Kaczmarek, Anna (2016). Analysis of reduced Neurocalcin delta (NCALD) as a protective modifier in mouse models of Spinal Muscular Atrophy (SMA). PhD thesis, Universität zu Köln.


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Spinal muscular atrophy (SMA) is a common and devastating genetic disease characterized by degeneration of spinal alpha motor neurons and muscle atrophy. SMA is caused by homozygous deletions or rarely other mutations of the SMN1 gene, resulting in a functional loss of the Survival of Motor Neuron (SMN) protein. SMA severity is determined by a nearly identical copy gene, SMN2, which encodes an identical SMN protein but produces only ~10% correctly spliced transcripts. Rarely, individuals with SMN1 deletion are fully asymptomatic, suggesting a protection by other modifying genes. Identification of these modifiers would allow us to better understand the cellular pathways affected by SMN deficiency and to develop new therapies. Here, we report a novel modifier of SMA, Neurocalcin delta (NCALD), that showed a reduced expression in SMN1-deleted asymptomatic individuals as compared to other affected family members or unrelated SMA patients. NCALD is a neuronal calcium sensor mainly expressed in CNS. Further preliminary studies in vitro and in non-mammalian SMA animal models (C. elegans, zebrafish) have shown that NCALD knock-down ameliorates SMA-related symptoms. Therefore, we proceeded to study the protective effect of NCALD suppression in SMA mouse models. First, we followed a strategy of generating an inducible Ncald knock-down mouse. We identified efficient shRNA sequences that suppressed NCALD expression and cloned them into the targeting vector, which was integrated into mouse embryonic stem cells by electroporation. This approach was discontinued when an Ncaldko/ko mouse line became available at the Jackson Laboratory. Next, we crossed the Ncaldko allele heterozygously with a severely affected SMA mouse model and performed extensive phenotypic analysis. Reduced NCALD expression improved many characteristics related to SMN deficiency, such as axonal length of cultured motor neurons, size of acetylcholine receptor (AChR) clusters at the neuromuscular junction and spinal motor neuron circuitry as assessed by the number of glutamatergic inputs on motor neuron soma. However, due to very low SMN levels, other internal organs were impaired, which resulted in early death of the SMA mice irrespective of their NCALD levels. Therefore, we hypothesized that increasing peripheral SMN levels is needed for the modifier to fully exert its function. Indeed, in SMA-Ncaldko/wt mice injected with a suboptimal dose of SMN-ASO (antisense oligonucleotides), all characteristics listed above were reproducibly improved; additionally, also the muscle fiber size was increased. Unexpectedly, also in this intermediate model the survival of the SMA-Ncaldko/wt+ASO mice was not rescued, presumably because NCALD is mainly expressed in neurons and unable to counteract SMN deficiency in other inner organs. Currently, we are performing further studies of NCALD suppression in an even milder SMA model, which shows only a motoric impairment but without a shortened lifespan; this model resembles better the phenotype of asymptomatic individuals, who all carry four SMN2 copies and would hypothetically develop a milder SMA type without compromised survival. Indeed, first results show that mild SMA mice have an improved motoric behavior upon reduced NCALD levels. Finally, we anticipated that NCALD suppression would be eligible for a combinatorial therapy using a mix of ASOs to increase SMN and simultaneously downregulate NCALD. In collaboration with Ionis Pharmaceuticals (USA), a walk along the Ncald gene was performed to identify the most efficient Ncald-ASOs. In our laboratory two ASOs were subsequently tested by intracerebroventricular injections in neonatal mice. While we achieved a satisfying NCALD knock-down, we encountered some toxicity issues; therefore, the therapeutic potential of NCALD suppression requires further examination considering its biosafety and clinical efficiency.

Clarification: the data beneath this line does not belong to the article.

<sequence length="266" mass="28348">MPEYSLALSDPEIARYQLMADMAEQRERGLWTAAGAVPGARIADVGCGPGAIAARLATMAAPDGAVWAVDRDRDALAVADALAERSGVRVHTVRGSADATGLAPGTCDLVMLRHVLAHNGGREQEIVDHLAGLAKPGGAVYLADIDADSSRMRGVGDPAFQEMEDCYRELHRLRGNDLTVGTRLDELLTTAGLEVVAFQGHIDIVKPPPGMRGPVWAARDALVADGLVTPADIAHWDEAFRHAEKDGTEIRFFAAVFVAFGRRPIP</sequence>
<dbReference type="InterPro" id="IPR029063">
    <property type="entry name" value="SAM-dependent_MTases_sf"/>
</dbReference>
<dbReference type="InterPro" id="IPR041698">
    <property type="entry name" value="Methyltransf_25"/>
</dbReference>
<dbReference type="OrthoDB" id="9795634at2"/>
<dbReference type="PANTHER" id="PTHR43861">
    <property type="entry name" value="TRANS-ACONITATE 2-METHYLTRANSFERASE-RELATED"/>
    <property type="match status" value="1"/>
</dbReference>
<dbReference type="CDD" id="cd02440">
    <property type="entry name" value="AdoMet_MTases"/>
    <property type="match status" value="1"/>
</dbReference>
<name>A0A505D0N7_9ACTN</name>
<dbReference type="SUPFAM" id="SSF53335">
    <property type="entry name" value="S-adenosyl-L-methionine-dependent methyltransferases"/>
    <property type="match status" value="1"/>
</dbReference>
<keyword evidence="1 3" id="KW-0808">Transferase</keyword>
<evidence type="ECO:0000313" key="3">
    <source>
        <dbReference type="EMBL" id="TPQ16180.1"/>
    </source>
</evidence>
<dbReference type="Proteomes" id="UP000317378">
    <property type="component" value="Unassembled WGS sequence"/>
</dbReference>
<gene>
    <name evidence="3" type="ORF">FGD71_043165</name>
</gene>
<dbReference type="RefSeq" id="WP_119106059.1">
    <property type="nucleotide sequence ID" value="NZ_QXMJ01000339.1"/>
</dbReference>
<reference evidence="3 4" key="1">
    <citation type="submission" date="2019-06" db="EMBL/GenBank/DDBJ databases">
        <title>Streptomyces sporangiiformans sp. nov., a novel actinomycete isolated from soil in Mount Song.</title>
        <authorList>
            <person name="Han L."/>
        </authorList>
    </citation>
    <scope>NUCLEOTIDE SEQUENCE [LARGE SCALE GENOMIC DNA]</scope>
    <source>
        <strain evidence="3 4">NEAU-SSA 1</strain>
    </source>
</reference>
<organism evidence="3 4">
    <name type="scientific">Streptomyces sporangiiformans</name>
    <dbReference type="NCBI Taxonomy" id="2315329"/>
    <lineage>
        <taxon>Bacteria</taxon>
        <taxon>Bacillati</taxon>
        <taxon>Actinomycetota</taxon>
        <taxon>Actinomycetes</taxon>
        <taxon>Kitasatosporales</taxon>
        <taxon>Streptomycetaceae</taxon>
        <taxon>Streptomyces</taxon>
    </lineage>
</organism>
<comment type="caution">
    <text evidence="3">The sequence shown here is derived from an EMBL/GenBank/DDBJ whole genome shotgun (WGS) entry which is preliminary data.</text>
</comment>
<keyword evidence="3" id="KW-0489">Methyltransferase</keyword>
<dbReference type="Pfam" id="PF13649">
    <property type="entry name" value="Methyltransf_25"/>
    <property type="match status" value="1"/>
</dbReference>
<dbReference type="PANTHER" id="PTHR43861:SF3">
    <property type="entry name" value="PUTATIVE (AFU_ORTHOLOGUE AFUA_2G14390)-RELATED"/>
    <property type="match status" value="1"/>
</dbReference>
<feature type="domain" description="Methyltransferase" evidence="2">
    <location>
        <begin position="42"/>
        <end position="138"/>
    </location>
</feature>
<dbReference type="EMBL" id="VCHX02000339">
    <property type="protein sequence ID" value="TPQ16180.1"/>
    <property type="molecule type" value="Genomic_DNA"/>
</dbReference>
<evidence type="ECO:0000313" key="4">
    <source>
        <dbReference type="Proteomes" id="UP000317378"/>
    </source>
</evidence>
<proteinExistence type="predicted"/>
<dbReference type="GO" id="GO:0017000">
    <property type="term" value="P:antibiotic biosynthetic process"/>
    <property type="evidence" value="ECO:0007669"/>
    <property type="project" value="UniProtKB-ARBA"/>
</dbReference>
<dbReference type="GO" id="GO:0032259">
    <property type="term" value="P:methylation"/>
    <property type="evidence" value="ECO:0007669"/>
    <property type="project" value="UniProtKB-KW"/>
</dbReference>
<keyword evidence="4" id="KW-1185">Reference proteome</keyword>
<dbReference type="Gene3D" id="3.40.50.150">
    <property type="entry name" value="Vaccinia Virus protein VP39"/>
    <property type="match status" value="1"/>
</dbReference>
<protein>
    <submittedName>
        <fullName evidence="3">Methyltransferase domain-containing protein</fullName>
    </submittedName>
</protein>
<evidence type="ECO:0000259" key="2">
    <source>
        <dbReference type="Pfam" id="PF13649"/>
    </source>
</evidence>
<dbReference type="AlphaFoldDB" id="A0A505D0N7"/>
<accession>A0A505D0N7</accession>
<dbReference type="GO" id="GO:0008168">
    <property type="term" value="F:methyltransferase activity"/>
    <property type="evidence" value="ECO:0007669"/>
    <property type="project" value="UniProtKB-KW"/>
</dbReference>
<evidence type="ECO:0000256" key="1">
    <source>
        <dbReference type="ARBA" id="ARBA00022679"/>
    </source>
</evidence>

Item Type: Thesis (PhD thesis)
CreatorsEmailORCIDORCID Put Code
Kaczmarek, Annakaczmara@smail.uni-koeln.deUNSPECIFIEDUNSPECIFIED
URN: urn:nbn:de:hbz:38-71196
Date: 31 December 2016
Language: English
Faculty: Faculty of Mathematics and Natural Sciences
Divisions: Zentrum für Molekulare Medizin
Subjects: Medical sciences Medicine
Uncontrolled Keywords:
Spinal muscular atrophy, modifier genes, Neurocalcin deltaUNSPECIFIED
Date of oral exam: 28 November 2016
NameAcademic Title
Wirth, BrunhildeProf. Dr.
Refereed: Yes
URI: http://kups.ub.uni-koeln.de/id/eprint/7119


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